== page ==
Federer continued to dominate by breaking Gasquet during the Frenchman’s first game of the second set. That one break of serve was again all the Swiss needed.  The Frenchman never earned a break point on the Federer serve during the entire match as the Swiss won 6-4, 6-4.

One of the announcers described Federer’s play as poetry in motion.

In the end the commentator admitted that Gasquet did not play a bad match but was powerless against the Swiss.  It was indeed, a master class conducted by Federer in his opening match of this tournament.

The Masters in Paris remains one of the few that the Swiss has never won. Will this be the year?

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Rafael Nadal Heads The Field Into The French Open 0

Posted on May 18, 2010 by Marianne Bevis
Rafael Nadal of Spain celebrates his victory over Roger Federer of Switzerland at the end of their Madrid Open final tennis match

Who would have thought it would be a year to the day before the tennis world saw another Rafael Nadal vs. Roger Federer face-off? And who could have predicted that it would, as it was 12 months ago, be in the final of the last clay Masters of the year, in Madrid?

The balance of power as they entered the home straight this year has, though, looked a little different.

2009 began with Nadal as world No. 1, winner of the Australian Slam, and dominant through the clay season. But by the time he reached Madrid, his months without a break had wreaked havoc with his knees and he was soon forced off the tour to recuperate.

This year, he was short of his best form in Melbourne. But with the clay came the Rafa of old. He won every tournament he entered, and this time he paced himself so that he looked, if anything, stronger and fitter with each passing week.

So the Nadal in Madrid 2010 was a stronger animal than the one Federer dominated in 2009, while the Federer on the other side of the net was only just getting into his stride following a month off the tour with illness.

Add in the extra factors of Andre Agassi’s Masters record, and the imminent French Open title to fight over, and this was destined to be a great occasion. It saw Nadal avenge his loss of 2009, and take the outright record for Masters titles: 18. And he is still just 23.

Looking beyond the Rafa-and-Roger showdown, the Spanish armada once more laid down its marker, as it has done throughout the spring.

Three of the four finalists in Madrid were Spanish, as were six of the last 16. And that’s without their fourth man Juan Carlos Ferrero and their fifth Tommy Robredo, both missing with injury.

So, not surprisingly, Federer is the only non-Spaniard in the top five this week. Who’ll give me odds against the Spanish reign continuing in Paris? I thought not. Read the rest of this entry →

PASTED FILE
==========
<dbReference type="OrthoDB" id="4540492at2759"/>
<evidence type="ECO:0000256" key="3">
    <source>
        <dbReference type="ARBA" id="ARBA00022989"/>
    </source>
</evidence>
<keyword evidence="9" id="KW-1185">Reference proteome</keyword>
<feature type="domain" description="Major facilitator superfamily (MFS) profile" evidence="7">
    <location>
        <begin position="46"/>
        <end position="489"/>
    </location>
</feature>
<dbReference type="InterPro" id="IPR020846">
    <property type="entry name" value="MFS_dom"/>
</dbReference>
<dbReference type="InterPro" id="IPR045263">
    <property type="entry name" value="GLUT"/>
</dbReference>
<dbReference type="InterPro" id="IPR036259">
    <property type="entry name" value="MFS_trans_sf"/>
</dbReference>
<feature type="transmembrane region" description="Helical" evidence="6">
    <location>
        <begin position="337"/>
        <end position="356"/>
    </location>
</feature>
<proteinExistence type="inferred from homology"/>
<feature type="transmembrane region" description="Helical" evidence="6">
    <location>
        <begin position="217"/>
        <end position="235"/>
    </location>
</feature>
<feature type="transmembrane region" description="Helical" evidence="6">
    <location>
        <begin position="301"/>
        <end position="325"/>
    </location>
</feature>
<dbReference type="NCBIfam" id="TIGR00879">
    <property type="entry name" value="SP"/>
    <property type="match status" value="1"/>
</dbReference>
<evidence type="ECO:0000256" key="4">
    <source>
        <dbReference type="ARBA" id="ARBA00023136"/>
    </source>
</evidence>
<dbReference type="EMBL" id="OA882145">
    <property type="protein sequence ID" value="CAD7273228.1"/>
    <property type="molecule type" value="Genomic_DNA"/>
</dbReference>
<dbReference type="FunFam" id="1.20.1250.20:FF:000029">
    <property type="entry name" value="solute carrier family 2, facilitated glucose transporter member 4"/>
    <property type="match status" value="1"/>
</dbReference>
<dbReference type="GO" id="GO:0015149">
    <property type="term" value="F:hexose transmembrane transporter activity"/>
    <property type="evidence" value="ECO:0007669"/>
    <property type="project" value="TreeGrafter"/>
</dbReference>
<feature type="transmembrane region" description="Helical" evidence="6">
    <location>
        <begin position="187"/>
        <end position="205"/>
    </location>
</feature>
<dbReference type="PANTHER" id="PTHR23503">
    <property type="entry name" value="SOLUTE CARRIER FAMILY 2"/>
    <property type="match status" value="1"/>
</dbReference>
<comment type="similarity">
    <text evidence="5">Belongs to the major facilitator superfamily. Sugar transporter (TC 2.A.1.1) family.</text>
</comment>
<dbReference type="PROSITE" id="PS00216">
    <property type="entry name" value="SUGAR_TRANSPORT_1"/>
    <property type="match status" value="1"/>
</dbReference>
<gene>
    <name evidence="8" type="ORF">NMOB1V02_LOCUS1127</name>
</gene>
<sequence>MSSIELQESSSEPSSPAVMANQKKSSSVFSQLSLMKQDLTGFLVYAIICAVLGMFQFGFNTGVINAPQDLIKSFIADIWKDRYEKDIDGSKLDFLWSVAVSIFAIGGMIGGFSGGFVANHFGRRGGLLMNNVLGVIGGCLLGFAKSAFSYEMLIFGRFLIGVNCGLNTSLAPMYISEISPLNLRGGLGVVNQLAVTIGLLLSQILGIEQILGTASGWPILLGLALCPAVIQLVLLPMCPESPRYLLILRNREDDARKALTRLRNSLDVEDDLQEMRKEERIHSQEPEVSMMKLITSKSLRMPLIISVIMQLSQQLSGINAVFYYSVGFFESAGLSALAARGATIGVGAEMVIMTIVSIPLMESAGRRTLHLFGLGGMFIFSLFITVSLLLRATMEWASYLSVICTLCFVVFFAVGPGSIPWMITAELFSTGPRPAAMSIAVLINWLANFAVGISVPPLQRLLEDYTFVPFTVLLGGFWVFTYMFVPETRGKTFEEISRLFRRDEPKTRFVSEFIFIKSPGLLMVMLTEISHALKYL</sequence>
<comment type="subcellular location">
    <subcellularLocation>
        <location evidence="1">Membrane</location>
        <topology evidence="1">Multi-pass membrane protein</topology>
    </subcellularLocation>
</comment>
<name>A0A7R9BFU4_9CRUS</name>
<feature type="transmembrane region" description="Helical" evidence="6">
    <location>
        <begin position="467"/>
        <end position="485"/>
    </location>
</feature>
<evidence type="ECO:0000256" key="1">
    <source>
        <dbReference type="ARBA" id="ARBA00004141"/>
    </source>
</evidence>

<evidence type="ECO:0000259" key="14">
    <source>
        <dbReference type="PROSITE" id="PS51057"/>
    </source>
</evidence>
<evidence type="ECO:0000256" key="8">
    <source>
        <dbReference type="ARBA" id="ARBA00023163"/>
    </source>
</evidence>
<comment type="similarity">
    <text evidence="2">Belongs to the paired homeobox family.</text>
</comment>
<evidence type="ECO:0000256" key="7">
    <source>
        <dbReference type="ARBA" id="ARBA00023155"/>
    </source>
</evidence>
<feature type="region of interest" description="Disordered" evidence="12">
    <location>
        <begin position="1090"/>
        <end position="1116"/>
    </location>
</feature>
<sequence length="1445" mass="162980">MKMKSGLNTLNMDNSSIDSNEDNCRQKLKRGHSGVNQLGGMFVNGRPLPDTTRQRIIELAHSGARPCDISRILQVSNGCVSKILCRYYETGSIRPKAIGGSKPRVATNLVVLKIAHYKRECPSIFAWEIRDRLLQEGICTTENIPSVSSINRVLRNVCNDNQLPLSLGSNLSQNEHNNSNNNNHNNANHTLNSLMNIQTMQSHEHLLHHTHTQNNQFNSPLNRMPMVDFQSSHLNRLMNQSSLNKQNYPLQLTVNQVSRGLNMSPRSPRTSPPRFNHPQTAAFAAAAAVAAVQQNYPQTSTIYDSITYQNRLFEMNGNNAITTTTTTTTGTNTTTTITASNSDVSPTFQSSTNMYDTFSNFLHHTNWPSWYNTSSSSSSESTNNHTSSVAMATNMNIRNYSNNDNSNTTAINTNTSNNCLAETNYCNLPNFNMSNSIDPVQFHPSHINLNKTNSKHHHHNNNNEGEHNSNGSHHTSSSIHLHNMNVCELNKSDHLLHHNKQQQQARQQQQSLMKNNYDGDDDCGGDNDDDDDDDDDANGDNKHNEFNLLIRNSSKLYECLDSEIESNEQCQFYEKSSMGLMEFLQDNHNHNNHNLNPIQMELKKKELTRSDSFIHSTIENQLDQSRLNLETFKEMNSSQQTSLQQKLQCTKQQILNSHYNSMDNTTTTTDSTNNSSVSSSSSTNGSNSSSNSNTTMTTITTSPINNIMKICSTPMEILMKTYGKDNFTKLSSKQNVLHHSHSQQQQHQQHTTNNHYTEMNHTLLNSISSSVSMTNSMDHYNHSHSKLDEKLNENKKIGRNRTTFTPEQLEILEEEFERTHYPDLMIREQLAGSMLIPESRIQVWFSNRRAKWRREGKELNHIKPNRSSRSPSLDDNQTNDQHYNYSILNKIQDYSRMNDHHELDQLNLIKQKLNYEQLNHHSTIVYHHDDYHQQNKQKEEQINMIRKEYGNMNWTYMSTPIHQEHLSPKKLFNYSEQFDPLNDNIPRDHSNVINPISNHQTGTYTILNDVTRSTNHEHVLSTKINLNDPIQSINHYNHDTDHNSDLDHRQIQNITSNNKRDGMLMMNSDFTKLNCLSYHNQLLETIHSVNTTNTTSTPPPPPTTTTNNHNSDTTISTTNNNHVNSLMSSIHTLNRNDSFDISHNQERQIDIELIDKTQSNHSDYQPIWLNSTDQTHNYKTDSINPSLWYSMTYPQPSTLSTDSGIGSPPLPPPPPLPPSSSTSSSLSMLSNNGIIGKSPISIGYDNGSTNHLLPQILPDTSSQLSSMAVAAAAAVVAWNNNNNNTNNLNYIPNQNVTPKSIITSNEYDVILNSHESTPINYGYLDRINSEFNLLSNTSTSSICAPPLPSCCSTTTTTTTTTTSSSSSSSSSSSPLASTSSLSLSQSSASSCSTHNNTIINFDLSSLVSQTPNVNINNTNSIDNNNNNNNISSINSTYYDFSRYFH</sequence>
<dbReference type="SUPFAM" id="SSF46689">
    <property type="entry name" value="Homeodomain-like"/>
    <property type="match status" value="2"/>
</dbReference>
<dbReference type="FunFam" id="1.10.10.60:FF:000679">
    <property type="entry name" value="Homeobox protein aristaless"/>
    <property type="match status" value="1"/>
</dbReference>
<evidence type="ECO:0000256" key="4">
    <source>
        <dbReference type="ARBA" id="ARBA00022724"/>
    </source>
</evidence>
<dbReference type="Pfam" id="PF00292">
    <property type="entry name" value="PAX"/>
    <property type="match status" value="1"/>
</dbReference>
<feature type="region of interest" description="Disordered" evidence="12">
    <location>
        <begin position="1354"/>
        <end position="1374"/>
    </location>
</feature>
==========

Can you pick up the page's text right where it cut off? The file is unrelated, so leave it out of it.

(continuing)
Roundup: What the Rome Masters Means for … 3

Posted on May 04, 2010 by Rob York

Rafael Nadal: In Monte Carlo we saw Nadal at performing at his peak, as he didn’t drop a set and allowed three of his opponents just one game each. That was a sign that he was still capable of dominance.

In Rome, with his level not quite as high, the courts playing faster and the competition playing tougher, Nadal dropped one set and staved off a pair of tough challengers in the last two rounds. This is a sign that he’s still capable of competing like he did at his best, something that his three-set losses in Miami and Indian Wells had put in doubt.

That ability to compete will be critical in Madrid, where Nadal has voiced discomfort with the altitude and the speed of the court, and where back-to-back encounters with Novak Djokovic and Roger Federer last year ruined his whole season. Madrid occupies the position once held by Hamburg on the schedule, finishing just one week before Roland Garros.

And like Hamburg’s clay, where the ball didn’t bounce as high as in Paris or Monte Carlo, Madrid’s slicker dirt levels the playing field for Roger Federer. In 2008 Nadal was able to defeat Federer (and Djokovic) at Hamburg, setting the stage for his most dominant RG performance.

In 2007 he lost at Hamburg to The Great Swiss but was able to prevail once the theater of their conflict switched to Paris. Some of us expected the same last season, but the years of defending and grinding had exacted a price on Nadal’s knees.

In Rome the Spaniard tied Andre Agassi’s record of 17 Master’s Series titles. In Madrid he’ll seek to set a new record, but needs be careful that he not sacrifice the greater glory that an RG title would bring. Read the rest of this entry →